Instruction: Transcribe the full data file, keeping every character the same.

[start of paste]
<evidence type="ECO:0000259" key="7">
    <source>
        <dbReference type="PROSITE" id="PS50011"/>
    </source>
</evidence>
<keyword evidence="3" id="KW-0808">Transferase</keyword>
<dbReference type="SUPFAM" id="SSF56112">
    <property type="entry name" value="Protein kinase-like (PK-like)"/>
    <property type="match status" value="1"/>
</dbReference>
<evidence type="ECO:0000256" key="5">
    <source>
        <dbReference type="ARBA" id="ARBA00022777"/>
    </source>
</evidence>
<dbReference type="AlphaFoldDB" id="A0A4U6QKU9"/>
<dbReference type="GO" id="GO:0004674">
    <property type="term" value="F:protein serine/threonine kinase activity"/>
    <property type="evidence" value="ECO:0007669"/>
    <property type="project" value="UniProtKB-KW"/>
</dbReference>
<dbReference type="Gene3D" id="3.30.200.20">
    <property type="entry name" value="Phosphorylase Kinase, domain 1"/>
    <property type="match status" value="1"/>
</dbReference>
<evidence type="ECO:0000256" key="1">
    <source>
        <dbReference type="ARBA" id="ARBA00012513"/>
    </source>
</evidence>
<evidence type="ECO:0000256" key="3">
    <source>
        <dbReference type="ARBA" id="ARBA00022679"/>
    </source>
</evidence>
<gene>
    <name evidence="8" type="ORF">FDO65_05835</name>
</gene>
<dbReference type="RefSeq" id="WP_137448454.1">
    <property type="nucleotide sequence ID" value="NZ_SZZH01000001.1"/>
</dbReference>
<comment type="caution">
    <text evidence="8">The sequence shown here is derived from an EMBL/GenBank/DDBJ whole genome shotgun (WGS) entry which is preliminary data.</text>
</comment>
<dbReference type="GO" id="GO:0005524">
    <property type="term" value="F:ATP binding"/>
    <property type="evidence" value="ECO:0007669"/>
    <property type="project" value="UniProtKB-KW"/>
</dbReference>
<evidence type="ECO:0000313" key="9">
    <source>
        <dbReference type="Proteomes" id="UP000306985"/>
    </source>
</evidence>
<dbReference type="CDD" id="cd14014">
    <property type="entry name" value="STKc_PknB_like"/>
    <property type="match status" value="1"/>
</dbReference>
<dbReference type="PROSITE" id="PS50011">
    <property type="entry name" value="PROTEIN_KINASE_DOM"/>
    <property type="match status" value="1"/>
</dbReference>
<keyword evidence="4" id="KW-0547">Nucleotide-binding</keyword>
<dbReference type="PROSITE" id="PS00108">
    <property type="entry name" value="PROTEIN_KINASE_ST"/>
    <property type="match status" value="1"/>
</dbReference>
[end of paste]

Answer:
<evidence type="ECO:0000259" key="7">
    <source>
        <dbReference type="PROSITE" id="PS50011"/>
    </source>
</evidence>
<keyword evidence="3" id="KW-0808">Transferase</keyword>
<dbReference type="SUPFAM" id="SSF56112">
    <property type="entry name" value="Protein kinase-like (PK-like)"/>
    <property type="match status" value="1"/>
</dbReference>
<evidence type="ECO:0000256" key="5">
    <source>
        <dbReference type="ARBA" id="ARBA00022777"/>
    </source>
</evidence>
<dbReference type="AlphaFoldDB" id="A0A4U6QKU9"/>
<dbReference type="GO" id="GO:0004674">
    <property type="term" value="F:protein serine/threonine kinase activity"/>
    <property type="evidence" value="ECO:0007669"/>
    <property type="project" value="UniProtKB-KW"/>
</dbReference>
<dbReference type="Gene3D" id="3.30.200.20">
    <property type="entry name" value="Phosphorylase Kinase, domain 1"/>
    <property type="match status" value="1"/>
</dbReference>
<evidence type="ECO:0000256" key="1">
    <source>
        <dbReference type="ARBA" id="ARBA00012513"/>
    </source>
</evidence>
<evidence type="ECO:0000256" key="3">
    <source>
        <dbReference type="ARBA" id="ARBA00022679"/>
    </source>
</evidence>
<gene>
    <name evidence="8" type="ORF">FDO65_05835</name>
</gene>
<dbReference type="RefSeq" id="WP_137448454.1">
    <property type="nucleotide sequence ID" value="NZ_SZZH01000001.1"/>
</dbReference>
<comment type="caution">
    <text evidence="8">The sequence shown here is derived from an EMBL/GenBank/DDBJ whole genome shotgun (WGS) entry which is preliminary data.</text>
</comment>
<dbReference type="GO" id="GO:0005524">
    <property type="term" value="F:ATP binding"/>
    <property type="evidence" value="ECO:0007669"/>
    <property type="project" value="UniProtKB-KW"/>
</dbReference>
<evidence type="ECO:0000313" key="9">
    <source>
        <dbReference type="Proteomes" id="UP000306985"/>
    </source>
</evidence>
<dbReference type="CDD" id="cd14014">
    <property type="entry name" value="STKc_PknB_like"/>
    <property type="match status" value="1"/>
</dbReference>
<dbReference type="PROSITE" id="PS50011">
    <property type="entry name" value="PROTEIN_KINASE_DOM"/>
    <property type="match status" value="1"/>
</dbReference>
<keyword evidence="4" id="KW-0547">Nucleotide-binding</keyword>
<dbReference type="PROSITE" id="PS00108">
    <property type="entry name" value="PROTEIN_KINASE_ST"/>
    <property type="match status" value="1"/>
</dbReference>